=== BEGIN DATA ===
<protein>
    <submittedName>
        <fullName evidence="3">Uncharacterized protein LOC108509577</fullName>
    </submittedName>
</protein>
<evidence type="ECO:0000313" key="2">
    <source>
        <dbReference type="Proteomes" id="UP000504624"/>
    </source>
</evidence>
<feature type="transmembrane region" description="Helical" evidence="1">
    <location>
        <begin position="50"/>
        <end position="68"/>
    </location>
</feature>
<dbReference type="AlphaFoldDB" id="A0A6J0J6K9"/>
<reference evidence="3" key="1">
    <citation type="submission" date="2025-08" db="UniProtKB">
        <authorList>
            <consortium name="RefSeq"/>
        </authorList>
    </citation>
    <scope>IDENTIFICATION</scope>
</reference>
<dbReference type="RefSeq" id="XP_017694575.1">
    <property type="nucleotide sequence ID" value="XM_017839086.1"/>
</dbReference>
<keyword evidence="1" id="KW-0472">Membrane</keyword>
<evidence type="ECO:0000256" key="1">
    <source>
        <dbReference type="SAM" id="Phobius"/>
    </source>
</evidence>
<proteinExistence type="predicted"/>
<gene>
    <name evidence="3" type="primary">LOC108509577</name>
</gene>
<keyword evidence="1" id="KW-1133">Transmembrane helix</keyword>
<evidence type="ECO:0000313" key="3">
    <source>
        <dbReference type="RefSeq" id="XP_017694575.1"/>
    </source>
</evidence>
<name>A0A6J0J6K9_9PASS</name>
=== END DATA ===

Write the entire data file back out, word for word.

<protein>
    <submittedName>
        <fullName evidence="3">Uncharacterized protein LOC108509577</fullName>
    </submittedName>
</protein>
<evidence type="ECO:0000313" key="2">
    <source>
        <dbReference type="Proteomes" id="UP000504624"/>
    </source>
</evidence>
<feature type="transmembrane region" description="Helical" evidence="1">
    <location>
        <begin position="50"/>
        <end position="68"/>
    </location>
</feature>
<dbReference type="AlphaFoldDB" id="A0A6J0J6K9"/>
<reference evidence="3" key="1">
    <citation type="submission" date="2025-08" db="UniProtKB">
        <authorList>
            <consortium name="RefSeq"/>
        </authorList>
    </citation>
    <scope>IDENTIFICATION</scope>
</reference>
<dbReference type="RefSeq" id="XP_017694575.1">
    <property type="nucleotide sequence ID" value="XM_017839086.1"/>
</dbReference>
<keyword evidence="1" id="KW-0472">Membrane</keyword>
<evidence type="ECO:0000256" key="1">
    <source>
        <dbReference type="SAM" id="Phobius"/>
    </source>
</evidence>
<proteinExistence type="predicted"/>
<gene>
    <name evidence="3" type="primary">LOC108509577</name>
</gene>
<keyword evidence="1" id="KW-1133">Transmembrane helix</keyword>
<evidence type="ECO:0000313" key="3">
    <source>
        <dbReference type="RefSeq" id="XP_017694575.1"/>
    </source>
</evidence>
<name>A0A6J0J6K9_9PASS</name>